Each True Energy has its easy and difficult aspects to deal with in relationships. The author explores, in some detail, examples of conflicted relationship situations, the difficult side, and shows how three different levels of coping responses are possible and how each affects the outcome. When it comes to coping, one may be reactive, responding out of an instinctual, probably well-rehearsed behavior pattern. This generally does not resolve things but is more likely to increase stress in the relationship. One may also formulate a conscious response, providing what would rationally appear to be a reasonable and common solution to the conflict, though it may not be related and appropriate to the energies of the parties involved. Finally, one may operate out of the awareness of one's True Energy, using this self-knowledge to shape what is both a more reasonable, more appropriate and adequate responses.
Another dynamic at play, in each individual, as I mentioned above, is known as the symphony. It is a kind of concerto made up of the way we do things according to long rehearsed score that holds us together and constitutes how we play our personal tune. The author provides a glossary of this and other terms referred to as an appendix to the book. In my opinion, a reader would do well to look carefully at this glossary before launching into the text.
Other appendices include the testing methods I mentioned above, tips about coping with stressors that suppress energy, how we react to life in our physical environment as well as contributes to the attrition of our effort and even temperature management. Finally there is a "Love Scorecard" for charting and assessing what one perceives as loving and unloving behaviors in a given relationship.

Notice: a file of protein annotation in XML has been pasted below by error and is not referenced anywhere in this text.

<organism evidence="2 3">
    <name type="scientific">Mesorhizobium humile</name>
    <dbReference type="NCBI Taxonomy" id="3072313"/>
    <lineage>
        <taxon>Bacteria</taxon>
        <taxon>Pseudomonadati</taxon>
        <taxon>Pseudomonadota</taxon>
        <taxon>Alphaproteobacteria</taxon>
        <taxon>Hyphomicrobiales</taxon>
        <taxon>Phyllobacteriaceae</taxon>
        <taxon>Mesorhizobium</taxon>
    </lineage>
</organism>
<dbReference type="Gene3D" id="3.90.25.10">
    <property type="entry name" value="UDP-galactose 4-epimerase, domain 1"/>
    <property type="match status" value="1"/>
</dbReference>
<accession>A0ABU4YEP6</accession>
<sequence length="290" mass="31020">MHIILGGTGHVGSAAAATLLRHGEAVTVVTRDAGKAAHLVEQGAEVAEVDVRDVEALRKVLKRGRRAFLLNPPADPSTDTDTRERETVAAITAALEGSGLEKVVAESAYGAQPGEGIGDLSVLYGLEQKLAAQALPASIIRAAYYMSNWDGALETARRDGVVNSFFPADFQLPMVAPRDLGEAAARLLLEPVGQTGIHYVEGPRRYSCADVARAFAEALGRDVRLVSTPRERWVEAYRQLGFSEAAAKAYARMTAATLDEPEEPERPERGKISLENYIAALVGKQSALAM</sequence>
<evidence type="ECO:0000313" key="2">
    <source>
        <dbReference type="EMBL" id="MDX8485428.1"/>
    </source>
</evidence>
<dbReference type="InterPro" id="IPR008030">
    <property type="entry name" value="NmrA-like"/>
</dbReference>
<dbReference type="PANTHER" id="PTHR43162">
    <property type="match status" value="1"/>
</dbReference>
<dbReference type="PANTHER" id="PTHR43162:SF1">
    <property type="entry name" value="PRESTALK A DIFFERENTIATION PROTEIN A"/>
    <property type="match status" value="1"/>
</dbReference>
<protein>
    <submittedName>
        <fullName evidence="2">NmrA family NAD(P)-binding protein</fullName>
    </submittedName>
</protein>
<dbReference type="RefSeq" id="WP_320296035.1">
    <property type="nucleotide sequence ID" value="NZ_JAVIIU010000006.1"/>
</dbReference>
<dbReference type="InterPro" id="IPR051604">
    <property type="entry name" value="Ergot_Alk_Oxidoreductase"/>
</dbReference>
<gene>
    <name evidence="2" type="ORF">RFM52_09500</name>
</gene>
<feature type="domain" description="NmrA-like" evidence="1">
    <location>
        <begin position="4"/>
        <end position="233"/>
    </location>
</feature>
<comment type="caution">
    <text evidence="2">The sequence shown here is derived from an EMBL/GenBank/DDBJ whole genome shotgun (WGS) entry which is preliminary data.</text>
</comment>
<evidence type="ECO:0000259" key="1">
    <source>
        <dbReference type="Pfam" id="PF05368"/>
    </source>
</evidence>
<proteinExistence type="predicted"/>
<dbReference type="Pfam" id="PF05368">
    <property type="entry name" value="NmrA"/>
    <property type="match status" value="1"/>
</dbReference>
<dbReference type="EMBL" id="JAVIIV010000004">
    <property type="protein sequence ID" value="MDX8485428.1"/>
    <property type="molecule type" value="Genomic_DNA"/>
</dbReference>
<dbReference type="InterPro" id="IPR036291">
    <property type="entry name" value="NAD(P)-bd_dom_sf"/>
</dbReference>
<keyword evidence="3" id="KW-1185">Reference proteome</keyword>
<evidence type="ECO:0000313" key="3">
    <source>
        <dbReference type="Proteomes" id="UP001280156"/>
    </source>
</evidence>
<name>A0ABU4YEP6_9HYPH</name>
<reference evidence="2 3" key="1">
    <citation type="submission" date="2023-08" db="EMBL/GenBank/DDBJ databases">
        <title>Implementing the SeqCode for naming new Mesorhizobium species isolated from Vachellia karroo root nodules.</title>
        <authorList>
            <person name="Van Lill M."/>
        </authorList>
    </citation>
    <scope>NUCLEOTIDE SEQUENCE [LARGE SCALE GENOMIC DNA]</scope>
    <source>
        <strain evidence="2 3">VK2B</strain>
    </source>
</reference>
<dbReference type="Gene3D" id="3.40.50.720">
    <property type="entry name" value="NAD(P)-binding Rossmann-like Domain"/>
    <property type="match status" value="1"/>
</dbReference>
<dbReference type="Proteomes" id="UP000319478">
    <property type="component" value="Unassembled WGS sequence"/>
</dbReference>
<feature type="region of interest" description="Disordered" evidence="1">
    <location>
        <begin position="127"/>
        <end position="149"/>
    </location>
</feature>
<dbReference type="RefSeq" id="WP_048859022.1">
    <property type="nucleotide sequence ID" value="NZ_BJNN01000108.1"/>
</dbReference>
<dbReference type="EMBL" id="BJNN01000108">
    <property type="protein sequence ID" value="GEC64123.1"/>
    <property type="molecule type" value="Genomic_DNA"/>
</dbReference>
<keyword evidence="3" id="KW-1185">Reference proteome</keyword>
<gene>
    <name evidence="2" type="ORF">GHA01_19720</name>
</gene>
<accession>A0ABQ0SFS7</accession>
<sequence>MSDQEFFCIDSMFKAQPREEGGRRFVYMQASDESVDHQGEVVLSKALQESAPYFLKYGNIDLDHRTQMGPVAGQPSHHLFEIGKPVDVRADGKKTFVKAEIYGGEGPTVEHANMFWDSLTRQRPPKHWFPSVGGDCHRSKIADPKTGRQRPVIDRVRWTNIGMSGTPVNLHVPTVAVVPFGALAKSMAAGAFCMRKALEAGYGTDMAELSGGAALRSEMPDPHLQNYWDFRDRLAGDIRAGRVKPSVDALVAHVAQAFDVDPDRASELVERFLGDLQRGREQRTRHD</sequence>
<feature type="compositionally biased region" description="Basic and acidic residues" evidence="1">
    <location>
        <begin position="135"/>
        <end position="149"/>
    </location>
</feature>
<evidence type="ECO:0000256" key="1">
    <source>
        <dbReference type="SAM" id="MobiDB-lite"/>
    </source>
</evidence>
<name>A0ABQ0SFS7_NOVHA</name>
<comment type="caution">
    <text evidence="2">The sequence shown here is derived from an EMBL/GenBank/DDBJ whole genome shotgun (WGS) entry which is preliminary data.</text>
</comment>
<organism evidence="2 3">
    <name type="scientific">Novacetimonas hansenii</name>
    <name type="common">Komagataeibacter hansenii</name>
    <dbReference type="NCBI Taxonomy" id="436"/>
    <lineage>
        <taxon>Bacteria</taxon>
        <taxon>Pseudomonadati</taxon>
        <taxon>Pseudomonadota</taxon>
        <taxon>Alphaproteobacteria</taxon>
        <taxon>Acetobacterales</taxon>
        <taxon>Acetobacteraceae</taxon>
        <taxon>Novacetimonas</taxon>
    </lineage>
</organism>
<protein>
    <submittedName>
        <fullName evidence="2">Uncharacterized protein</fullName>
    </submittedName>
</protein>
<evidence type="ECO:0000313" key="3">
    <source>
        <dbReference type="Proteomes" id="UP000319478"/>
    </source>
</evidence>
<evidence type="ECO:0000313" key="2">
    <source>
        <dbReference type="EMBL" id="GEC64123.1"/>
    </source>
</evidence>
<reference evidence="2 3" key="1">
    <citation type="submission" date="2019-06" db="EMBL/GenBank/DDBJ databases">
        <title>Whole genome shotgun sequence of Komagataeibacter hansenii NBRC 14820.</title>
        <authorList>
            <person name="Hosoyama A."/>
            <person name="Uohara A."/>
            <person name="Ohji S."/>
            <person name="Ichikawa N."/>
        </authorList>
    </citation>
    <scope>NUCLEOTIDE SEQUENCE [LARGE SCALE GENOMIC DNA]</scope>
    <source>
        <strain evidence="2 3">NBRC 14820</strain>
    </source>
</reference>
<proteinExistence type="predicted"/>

The first appendix, which I have not yet mentioned, is perhaps the most interesting from a cultural point of view. Here the author, with some preliminary caveats, attempts to identify the True Energy of celebrity couples. My assumption is that this is done on the author's perception that celebrity models exert a great deal of influence on many people when thinking about life and relationships. I am incapable of passing any comment on this, simply because I never watch sitcoms, read Us Weekly, or People magazines, nor follow the yellow press online or at the newsstand. Perhaps these are the saints, sinners, and morality players of largely US culture writ worldwide.
The author herself, according to her brief biography, is quite the polymath, bridging physics, the business world with psychology and a plethora of spiritual/self development practices. She is frank in telling the reader that what she is proposing is also related to how she puts her own life together, certainly the kind of authenticity we would expect in a book of this nature.
How to sum this up? Basically the reader can use Relationship Chemistry for a fresh set of insights, different ways of looking at one's own and one's partner's personality structures. It provides some alternative inner discourse to what we have been used listening to from ourselves about ourselves. It may help us change or tweak customary reaction patterns, sing another tune, realizing that we operate out of different realities, which can either enrich each other and help us evolve, or that may prevent us from doing so if we can't recognize and manage them.